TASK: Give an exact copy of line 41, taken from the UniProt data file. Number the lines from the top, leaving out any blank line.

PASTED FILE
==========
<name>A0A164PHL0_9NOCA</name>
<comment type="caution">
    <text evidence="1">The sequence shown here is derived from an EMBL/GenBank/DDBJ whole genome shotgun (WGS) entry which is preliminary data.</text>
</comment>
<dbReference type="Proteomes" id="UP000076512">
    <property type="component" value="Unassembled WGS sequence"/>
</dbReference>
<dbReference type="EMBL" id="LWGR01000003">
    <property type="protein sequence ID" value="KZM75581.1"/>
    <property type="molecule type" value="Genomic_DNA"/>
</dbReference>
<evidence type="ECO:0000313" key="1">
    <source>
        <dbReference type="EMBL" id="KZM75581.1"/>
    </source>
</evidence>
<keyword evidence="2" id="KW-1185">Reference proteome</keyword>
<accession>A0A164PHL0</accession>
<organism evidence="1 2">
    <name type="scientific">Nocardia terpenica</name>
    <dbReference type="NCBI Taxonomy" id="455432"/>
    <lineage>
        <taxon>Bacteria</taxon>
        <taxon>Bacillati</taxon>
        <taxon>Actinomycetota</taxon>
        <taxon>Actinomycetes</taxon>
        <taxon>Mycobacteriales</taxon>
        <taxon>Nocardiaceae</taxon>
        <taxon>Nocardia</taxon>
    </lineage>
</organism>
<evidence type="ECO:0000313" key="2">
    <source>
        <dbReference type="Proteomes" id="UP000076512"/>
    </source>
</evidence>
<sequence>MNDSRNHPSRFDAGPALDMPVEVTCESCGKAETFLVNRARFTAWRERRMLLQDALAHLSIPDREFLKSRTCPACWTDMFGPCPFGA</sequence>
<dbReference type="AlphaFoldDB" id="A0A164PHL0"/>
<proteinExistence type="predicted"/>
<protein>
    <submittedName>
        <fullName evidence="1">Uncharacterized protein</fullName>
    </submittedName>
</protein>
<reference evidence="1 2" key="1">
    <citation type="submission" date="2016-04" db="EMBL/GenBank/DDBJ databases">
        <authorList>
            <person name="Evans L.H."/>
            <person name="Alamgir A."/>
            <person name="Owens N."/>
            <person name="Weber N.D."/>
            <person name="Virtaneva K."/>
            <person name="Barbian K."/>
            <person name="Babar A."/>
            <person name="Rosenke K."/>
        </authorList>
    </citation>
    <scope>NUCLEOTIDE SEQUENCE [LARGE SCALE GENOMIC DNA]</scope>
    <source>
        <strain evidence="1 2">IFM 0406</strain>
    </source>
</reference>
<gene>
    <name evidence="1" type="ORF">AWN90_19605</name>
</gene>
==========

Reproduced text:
    <submittedName>